Here is our pick of the 3 most important stablecoin stories during the week.
Are CBDC’s too dangerous to allow?
CBDC implementations have the potential to be very dangerous in terms of personal freedom and political liberty. Can we design out the danger but keep the good stuff? This will be the big debate in western democracies in the next two years.
But first, the alternative to CBDC’s, private sector issued stablecoins had another bad week. The HUSD stablecoin, which is issued by Stable Universal, has fallen to 92 cents, an 8% drop from its planned $1 peg, according to CoinMarketCap prices.
Crypto advocates in the U.K. have largely welcomed a new bill that could bring digital assets like stablecoins into the scope of local payments regulation. But there’s uncertainty about how the new rules will look like, should the bill pass.
The bill is scheduled to be debated in Parliament for the first time in September. It will move through a complex legislative process that could be slowed further by the recent cabinet shuffle, and crypto advocates are awaiting indications from regulators on how they plan to interpret and enforce the rules.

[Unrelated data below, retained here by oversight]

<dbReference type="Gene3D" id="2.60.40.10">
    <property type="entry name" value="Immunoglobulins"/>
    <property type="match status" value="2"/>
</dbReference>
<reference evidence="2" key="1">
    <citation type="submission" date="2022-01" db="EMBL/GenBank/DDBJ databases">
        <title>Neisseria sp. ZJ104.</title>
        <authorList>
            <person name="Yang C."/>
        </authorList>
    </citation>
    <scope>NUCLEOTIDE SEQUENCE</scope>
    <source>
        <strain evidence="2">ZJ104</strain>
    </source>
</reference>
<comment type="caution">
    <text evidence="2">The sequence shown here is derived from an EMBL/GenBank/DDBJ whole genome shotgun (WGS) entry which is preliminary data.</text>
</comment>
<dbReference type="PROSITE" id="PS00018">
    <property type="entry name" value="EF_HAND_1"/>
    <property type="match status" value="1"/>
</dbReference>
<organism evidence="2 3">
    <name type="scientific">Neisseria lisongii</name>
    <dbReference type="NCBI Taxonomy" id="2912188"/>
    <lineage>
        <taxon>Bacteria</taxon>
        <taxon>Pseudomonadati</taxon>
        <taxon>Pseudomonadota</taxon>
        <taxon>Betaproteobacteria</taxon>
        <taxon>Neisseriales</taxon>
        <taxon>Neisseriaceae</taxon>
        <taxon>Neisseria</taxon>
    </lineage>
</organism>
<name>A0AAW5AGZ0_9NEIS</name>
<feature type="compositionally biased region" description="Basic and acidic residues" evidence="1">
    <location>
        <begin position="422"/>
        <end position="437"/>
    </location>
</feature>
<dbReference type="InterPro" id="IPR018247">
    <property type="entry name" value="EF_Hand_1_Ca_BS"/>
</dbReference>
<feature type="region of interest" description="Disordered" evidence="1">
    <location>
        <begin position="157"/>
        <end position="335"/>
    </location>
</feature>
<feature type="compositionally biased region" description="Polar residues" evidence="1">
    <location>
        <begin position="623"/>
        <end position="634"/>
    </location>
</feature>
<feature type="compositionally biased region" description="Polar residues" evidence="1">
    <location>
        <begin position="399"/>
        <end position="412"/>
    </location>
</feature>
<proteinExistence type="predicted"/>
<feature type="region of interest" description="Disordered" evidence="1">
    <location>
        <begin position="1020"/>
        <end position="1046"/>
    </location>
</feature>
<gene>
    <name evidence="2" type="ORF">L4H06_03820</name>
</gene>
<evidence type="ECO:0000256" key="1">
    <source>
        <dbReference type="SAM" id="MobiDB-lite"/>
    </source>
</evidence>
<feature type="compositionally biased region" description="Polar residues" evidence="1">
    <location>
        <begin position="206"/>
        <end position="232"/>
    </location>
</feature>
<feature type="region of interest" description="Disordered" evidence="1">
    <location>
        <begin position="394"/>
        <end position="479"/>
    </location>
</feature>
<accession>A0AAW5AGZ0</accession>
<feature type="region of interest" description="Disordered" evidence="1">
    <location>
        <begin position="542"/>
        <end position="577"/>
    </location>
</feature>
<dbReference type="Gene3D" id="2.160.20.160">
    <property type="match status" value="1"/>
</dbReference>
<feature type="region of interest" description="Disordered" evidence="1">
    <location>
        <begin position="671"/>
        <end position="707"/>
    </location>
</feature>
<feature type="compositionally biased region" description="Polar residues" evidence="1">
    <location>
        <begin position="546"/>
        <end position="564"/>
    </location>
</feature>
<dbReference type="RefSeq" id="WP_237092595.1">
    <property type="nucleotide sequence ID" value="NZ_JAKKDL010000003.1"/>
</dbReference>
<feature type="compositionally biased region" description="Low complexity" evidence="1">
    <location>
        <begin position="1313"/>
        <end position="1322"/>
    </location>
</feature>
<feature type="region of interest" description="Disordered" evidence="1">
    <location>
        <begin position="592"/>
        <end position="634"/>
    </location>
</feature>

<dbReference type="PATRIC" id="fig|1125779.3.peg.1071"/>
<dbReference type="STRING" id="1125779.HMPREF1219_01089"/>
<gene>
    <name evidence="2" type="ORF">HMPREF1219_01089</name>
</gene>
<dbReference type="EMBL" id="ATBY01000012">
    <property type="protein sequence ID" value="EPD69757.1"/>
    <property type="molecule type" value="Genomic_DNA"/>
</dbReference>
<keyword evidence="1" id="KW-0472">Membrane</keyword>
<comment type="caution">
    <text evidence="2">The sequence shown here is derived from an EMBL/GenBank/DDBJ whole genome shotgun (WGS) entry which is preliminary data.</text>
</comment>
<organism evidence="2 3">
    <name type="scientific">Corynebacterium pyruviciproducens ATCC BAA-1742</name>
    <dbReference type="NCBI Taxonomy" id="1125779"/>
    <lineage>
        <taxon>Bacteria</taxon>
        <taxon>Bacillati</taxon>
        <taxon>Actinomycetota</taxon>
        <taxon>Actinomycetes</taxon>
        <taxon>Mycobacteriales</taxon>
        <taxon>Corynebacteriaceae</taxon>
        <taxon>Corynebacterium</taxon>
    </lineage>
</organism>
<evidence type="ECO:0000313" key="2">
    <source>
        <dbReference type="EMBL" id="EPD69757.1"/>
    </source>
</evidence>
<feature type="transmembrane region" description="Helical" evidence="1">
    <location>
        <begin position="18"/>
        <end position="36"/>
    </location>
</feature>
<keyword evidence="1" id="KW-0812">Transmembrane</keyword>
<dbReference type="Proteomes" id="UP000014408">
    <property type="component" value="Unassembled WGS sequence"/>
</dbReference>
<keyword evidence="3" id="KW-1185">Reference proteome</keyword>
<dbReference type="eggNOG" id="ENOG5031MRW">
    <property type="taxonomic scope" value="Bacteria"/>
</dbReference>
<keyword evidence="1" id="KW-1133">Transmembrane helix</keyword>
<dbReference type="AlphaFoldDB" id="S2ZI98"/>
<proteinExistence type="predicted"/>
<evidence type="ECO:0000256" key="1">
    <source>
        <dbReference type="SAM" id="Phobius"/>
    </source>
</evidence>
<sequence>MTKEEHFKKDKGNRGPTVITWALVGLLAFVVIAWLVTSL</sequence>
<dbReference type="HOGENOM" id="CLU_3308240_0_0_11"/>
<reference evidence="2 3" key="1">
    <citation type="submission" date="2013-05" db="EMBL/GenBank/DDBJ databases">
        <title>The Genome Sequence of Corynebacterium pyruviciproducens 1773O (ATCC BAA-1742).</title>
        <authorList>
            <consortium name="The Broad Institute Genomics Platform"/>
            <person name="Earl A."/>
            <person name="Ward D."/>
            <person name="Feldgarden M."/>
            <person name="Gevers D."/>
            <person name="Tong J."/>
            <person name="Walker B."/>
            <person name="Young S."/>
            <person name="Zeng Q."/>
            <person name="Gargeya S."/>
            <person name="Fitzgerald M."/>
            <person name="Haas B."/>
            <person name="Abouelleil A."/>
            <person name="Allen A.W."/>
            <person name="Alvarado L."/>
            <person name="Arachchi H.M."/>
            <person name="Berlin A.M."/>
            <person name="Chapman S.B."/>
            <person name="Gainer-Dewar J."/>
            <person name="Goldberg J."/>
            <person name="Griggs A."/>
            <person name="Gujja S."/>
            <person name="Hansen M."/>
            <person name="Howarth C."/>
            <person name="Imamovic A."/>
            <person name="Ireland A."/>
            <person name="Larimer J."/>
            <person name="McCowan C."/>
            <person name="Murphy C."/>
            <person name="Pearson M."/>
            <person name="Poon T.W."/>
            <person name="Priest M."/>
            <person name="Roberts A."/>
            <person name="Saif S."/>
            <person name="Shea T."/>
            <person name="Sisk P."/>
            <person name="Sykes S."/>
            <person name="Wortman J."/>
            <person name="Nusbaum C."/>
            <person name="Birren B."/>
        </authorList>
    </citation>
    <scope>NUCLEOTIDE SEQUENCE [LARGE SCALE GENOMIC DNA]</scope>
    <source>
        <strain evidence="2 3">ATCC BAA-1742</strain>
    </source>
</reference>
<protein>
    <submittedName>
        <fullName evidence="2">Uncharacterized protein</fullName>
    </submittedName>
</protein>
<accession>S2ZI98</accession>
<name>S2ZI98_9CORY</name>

The European Central Bank (ECB) said that the introduction of digital cash in the form of central bank digital currencies (CBDCs) appears to be the “only solution” that will guarantee a “smooth continuation” of the current monetary system as physical money loses its economic “fitness” and cryptocurrencies and Big Tech (large digital platforms) continue to make inroads into the financial system.
“There is no regulatory alternative that promises to eliminate the threat to the two‐layer monetary system. Since cash is only available in physical form, it is by construction not ‘fit’ for the digital age.”
The importance of central banks achieving the right level of CBDC “take-up” was stressed, and the authors also looked at potential regulatory action that could help CBDCs achieve their goals.
And there you have it, if the State can’t win consumer take up by building a great product, the temptation is to change the rules so you have to use it. Kitco reports that newly inaugurated Colombian President Gustavo Petro’s government intends to create a new digital currency to help prevent illicit financial activity, including tax evasion. The country estimates that tax evasion accounts for 6-8% of Colombian GDP. But what it will really do is make it easier for governments to track consumers’ purchases and tax them.
So in summary, the State can use regulatory change to make you use it and money surveillance to enforce taxation but why stop there when you can now defund political opponents. This would make the raid on Mar-a-Largo look like very small potatoes?
Alan Scott is an expert in the FX market and has been working in the domain of stablecoins for many years.
We have a self imposed constraint of 3 news stories per week because we serve busy senior Fintech leaders who just want succinct and important information.